Research on the literacy and language development of Spanish-speaking English language learners
VIAS Subproject 1
Predicting Growth in Spanish-speaking Children’s Reading: PreK to Eight Grade
Subproject 1, which began in 2001, investigates the development of English reading comprehension for 200 Spanish-speaking language minority learners in the United States, followed from age 4 to age 14. The longitudinal design enables the examination of change and growth over time in language and reading. Noteworthy findings focus on a striking reader profile: one with average levels of word reading and very low vocabulary and reading comprehension. The large, persistent gaps in vocabulary against national norms are juxtaposed against a rate of growth in vocabulary that is on par with national norms, highlighting the mismatch between developmental needs and instruction.
The goals of Subproject 1 of the Vocabulary Instruction and Assessment for Spanish Speakers (VIAS) project are: 1) to improve our understanding of developmental trajectories (preschool to eighth grade) of the reading skills of Spanish-speaking language minority (LM) learners; 2) to examine the influence of social (e.g., demographics), cultural (e.g., home literacy practices), and linguistic (e.g., language proficiency in Spanish and English) factors on developmental trajectories of reading; and 3) to gain insight into the source of difficulties of LM learners who are struggling readers.
Studies and Results
This study is a follow-up to a longitudinal study funded by the previous PO1 NICHD grant, which tracked children from prekindergarten through second grade. The current study is tracking the same children from fifth grade through eighth grade. To date, children have been tested at seven time points: fall and spring of pre-kindergarten, and spring of kindergarten, first grade, second grade, fifth grade, and sixth grade.
In the 2007-2008 academic year, the first year of the follow-up study, 173 children participated in the study. During the 2008-2009 academic year, we successfully re-recruited 188 children for participation. Together, these students are enrolled in 75 different urban schools (1–8 students per school), most of which are public schools receiving Title I funds. Standardized and researcher-developed measures of language and literacy in Spanish and English continue to be administered to children annually, but the battery has evolved to ensure it is developmentally appropriate. Today, these measures include the Woodcock Language Proficiency Battery-Revised, the Test of Word Reading Efficiency, and the Gates-MacGinitie Reading Test. In the 2008-2009 academic year, we also surveyed families about their children’s out-of-school time and included two assessments designed to learn about students’ perceptions and the strategies they use, now as early adolescents, when they are reading text: Reader Self-Perception Scale (RSPS) and the Metacomprehension Strategy Index (MSI).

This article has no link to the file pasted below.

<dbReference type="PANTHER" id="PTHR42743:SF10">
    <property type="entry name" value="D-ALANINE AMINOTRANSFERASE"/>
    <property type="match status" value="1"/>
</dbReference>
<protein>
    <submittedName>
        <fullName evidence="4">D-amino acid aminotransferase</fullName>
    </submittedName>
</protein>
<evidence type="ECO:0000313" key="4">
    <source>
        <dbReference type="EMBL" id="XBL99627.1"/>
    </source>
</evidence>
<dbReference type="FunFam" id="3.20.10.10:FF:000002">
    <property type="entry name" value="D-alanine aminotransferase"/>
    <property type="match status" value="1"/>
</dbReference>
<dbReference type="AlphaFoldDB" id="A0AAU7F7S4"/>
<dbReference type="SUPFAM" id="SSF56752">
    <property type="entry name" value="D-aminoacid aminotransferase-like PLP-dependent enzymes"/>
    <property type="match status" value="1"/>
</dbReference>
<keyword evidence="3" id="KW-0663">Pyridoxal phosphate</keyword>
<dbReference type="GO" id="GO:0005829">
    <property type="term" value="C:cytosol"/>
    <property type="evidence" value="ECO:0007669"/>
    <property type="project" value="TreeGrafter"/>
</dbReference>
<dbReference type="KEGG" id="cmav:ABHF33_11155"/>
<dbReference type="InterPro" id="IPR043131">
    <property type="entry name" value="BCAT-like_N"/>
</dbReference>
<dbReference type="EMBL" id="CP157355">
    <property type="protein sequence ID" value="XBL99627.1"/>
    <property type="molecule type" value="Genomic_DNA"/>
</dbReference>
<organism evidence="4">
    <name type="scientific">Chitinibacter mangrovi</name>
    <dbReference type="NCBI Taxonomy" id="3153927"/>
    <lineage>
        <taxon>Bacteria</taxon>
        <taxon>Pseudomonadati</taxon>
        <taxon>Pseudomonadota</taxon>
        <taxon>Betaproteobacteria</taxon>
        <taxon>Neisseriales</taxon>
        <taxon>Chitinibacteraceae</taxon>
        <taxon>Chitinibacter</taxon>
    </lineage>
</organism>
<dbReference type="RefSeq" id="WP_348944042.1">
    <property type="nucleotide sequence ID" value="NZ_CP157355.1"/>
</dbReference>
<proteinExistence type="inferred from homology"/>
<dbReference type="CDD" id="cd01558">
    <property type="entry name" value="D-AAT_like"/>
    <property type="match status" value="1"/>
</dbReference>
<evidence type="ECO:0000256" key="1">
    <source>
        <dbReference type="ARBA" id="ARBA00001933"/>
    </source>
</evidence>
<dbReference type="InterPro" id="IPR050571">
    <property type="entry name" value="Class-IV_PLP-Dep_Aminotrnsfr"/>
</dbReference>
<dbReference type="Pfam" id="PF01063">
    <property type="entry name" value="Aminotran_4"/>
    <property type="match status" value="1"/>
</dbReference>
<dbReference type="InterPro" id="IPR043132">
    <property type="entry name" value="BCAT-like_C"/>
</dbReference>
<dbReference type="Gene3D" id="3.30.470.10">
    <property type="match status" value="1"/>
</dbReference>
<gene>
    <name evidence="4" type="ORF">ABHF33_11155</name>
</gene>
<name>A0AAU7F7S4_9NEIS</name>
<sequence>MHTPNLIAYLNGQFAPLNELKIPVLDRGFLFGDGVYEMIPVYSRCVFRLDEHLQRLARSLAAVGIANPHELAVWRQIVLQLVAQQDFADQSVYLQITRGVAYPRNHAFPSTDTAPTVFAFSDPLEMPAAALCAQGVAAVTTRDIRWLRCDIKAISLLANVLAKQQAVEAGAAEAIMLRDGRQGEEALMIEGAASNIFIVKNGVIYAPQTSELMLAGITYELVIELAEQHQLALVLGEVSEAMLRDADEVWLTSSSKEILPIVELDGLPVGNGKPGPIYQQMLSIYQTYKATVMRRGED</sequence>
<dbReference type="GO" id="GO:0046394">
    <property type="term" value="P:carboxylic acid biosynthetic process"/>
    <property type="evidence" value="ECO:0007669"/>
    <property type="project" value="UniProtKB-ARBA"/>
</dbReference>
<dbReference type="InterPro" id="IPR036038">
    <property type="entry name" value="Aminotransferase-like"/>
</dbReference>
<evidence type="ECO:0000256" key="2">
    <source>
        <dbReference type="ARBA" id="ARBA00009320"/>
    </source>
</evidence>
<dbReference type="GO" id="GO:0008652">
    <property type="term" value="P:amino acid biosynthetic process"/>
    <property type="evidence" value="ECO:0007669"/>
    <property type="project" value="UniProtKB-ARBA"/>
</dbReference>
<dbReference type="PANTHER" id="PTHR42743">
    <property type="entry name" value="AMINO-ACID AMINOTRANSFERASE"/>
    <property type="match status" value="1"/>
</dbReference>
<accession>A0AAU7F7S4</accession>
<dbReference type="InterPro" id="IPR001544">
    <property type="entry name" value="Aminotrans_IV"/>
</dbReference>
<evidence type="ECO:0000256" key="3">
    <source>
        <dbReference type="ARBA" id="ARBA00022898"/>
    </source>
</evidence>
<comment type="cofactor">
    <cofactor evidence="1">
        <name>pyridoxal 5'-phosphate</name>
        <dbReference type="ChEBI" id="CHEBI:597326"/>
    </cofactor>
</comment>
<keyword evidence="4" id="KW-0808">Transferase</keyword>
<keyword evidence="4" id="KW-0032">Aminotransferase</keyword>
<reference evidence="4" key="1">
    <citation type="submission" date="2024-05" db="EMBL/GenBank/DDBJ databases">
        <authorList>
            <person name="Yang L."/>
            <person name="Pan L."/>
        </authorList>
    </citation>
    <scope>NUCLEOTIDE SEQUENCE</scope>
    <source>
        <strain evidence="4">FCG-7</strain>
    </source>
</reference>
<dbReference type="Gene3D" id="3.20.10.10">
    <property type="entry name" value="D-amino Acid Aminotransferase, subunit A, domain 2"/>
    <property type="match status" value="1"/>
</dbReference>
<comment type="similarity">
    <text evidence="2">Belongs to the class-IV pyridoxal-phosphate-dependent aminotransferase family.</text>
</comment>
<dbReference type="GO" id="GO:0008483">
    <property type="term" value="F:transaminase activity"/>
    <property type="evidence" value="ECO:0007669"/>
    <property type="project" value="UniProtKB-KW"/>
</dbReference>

Data for the first two years of the follow-up phase have been collected, scored, entered, and analyzed. Three manuscripts have been written and a fourth manuscript is in preparation. The first manuscript features developmental patterns in word-reading and oral language (productive vocabulary and verbal short-term memory) skills in English and Spanish from age 4.5 through age 11. Individual growth modeling results reveal a clear discrepancy between LM learners’ word-reading skills and oral language skills. The second manuscript, in press for publication in Journal of Educational Psychology, focuses on the influence of growth rates in word-reading and oral language skills across different developmental periods on LM learners’ English reading comprehension outcomes at age 11. A third manuscript, recently submitted to Developmental Psychology, presents an examination of the association between early patterns of home language use (at age 4.5 years) and vocabulary growth (from ages 4.5 to 12 years) in English and Spanish. A fourth manuscript, in preparation, focuses on analyses from a qualitative study undertaken to address questions about family processes and social mobility related to children’s education and schools, using a purposive sample of 25 families.